entrance and exit Bad accessibility example 1 parked cars Bad accessibility example 2 traffic jam Visibility Perfect 5. Good 4. Average 3. Bad 2. Awful 1. Better visibility means increased time for the driver to make a decision (or to actually locate the site!) Really bad visibility. The object is impossible to be seen (behind trees, buildings, billboards) unless approached directly. Below average visibility. Visibility is worse than that of an average site, located in the same district. The driver will have insufficient time to spot the site and approach it. Average visibility. The driver will have enough time to make a decision. Above average visibility. It is visible better than the competition. The plot can be noticed from the distance. Perfect visibility. Obvious advantage over competition. Great visibility example 1 Great visibility example 2 Bad visibility example 2 Strong competition can kill an otherwise fine site Relative strength One competitor which is way stronger can doom a site But first let's learn what drives the success Exclusive 0. no new competition can possibly be built nearby one or two sites relatively
far from a given site Low 1. Average 2. Strong 3. "Gasoline Alley":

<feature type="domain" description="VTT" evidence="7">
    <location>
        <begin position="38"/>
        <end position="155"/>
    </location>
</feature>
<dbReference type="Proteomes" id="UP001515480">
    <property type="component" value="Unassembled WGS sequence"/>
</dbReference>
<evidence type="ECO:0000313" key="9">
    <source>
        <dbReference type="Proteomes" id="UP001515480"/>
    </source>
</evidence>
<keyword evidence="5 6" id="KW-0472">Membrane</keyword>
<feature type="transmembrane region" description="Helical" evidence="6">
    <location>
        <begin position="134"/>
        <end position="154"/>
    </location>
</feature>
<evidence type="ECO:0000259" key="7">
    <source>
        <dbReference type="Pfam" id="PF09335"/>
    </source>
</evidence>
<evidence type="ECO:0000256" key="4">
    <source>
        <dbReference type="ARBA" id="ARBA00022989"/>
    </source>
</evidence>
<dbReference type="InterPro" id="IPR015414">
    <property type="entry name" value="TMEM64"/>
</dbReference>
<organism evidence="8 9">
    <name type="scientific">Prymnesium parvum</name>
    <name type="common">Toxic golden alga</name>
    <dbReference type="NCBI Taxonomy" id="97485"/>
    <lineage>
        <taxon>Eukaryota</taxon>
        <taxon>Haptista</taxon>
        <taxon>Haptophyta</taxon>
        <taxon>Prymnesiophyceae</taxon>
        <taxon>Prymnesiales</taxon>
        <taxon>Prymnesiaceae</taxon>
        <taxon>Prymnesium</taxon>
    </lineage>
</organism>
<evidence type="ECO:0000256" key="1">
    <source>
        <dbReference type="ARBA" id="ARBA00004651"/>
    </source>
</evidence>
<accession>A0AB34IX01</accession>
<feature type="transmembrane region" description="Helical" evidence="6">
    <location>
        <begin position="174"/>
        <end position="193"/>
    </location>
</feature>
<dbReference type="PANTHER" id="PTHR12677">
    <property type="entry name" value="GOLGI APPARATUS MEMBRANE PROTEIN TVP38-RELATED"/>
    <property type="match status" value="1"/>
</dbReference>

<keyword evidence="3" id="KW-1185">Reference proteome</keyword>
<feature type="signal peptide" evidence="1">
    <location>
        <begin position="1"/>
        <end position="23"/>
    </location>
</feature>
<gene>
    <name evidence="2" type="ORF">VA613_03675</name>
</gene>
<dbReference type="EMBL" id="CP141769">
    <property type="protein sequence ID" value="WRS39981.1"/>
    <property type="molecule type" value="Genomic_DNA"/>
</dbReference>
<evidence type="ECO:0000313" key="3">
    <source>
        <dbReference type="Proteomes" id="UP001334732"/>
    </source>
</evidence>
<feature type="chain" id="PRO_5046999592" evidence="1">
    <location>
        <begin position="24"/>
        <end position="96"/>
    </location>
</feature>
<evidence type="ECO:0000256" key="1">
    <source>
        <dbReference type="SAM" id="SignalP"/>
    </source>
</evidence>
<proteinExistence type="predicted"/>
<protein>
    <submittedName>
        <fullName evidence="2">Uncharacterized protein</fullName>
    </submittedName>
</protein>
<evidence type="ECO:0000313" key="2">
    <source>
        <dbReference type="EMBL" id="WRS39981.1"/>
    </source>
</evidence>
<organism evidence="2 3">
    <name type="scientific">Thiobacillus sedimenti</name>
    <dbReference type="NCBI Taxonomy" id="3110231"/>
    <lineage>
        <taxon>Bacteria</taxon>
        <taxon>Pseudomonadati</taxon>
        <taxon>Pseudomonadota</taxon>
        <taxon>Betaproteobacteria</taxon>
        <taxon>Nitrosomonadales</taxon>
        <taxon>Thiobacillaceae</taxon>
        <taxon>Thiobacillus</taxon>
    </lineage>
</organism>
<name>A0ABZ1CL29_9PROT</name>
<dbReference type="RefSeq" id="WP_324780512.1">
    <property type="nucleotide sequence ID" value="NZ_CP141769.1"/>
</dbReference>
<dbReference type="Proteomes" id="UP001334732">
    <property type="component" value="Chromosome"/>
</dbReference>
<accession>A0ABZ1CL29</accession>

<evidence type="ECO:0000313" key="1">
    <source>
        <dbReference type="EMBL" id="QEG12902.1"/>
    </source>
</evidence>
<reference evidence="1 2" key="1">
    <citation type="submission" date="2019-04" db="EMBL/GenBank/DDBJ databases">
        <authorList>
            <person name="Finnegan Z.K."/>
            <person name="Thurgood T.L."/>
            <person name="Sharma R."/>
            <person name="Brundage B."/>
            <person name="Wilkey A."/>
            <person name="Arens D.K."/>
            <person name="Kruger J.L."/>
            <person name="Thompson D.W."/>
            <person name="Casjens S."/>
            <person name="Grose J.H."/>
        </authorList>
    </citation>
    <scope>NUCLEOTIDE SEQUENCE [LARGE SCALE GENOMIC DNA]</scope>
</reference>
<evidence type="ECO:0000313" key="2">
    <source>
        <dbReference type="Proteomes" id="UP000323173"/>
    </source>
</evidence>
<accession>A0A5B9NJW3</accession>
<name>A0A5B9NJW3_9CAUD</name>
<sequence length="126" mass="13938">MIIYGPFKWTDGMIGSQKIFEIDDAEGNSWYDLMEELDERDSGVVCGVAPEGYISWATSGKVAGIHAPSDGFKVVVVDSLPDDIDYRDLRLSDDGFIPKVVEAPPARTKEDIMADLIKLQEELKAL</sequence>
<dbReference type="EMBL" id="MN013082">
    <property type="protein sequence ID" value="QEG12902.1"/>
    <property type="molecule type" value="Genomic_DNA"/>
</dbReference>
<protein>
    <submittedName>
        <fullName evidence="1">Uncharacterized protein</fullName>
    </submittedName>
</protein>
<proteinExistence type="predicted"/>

Several sites grouped closely Perfect competition To France From France Berchem, Luxembourg
Two biggest retail sites in Europe 110 mlpa 200 mlpa Area Layout Communications The bigger - the better 1. More dispensers and extra facilities 2. Allows to use standard designs w/o adjustments Car wash, larger shop, cafe... Square shape > Exotic shape how are the dispensers located? 1. Startergate Grid, water, plus hidden obstacles 2. Domino 3. Consecutive Brand Vs. Equal area, different shape Sales Traffic × Turn-in % × Avg. fill Margin Works, if you are a retailer
(as in Europe) If people like you, you get
more customers 1. Better brand attracts bigger cars 2. If people trust you, they are more
likely to get full tank Premium brand allows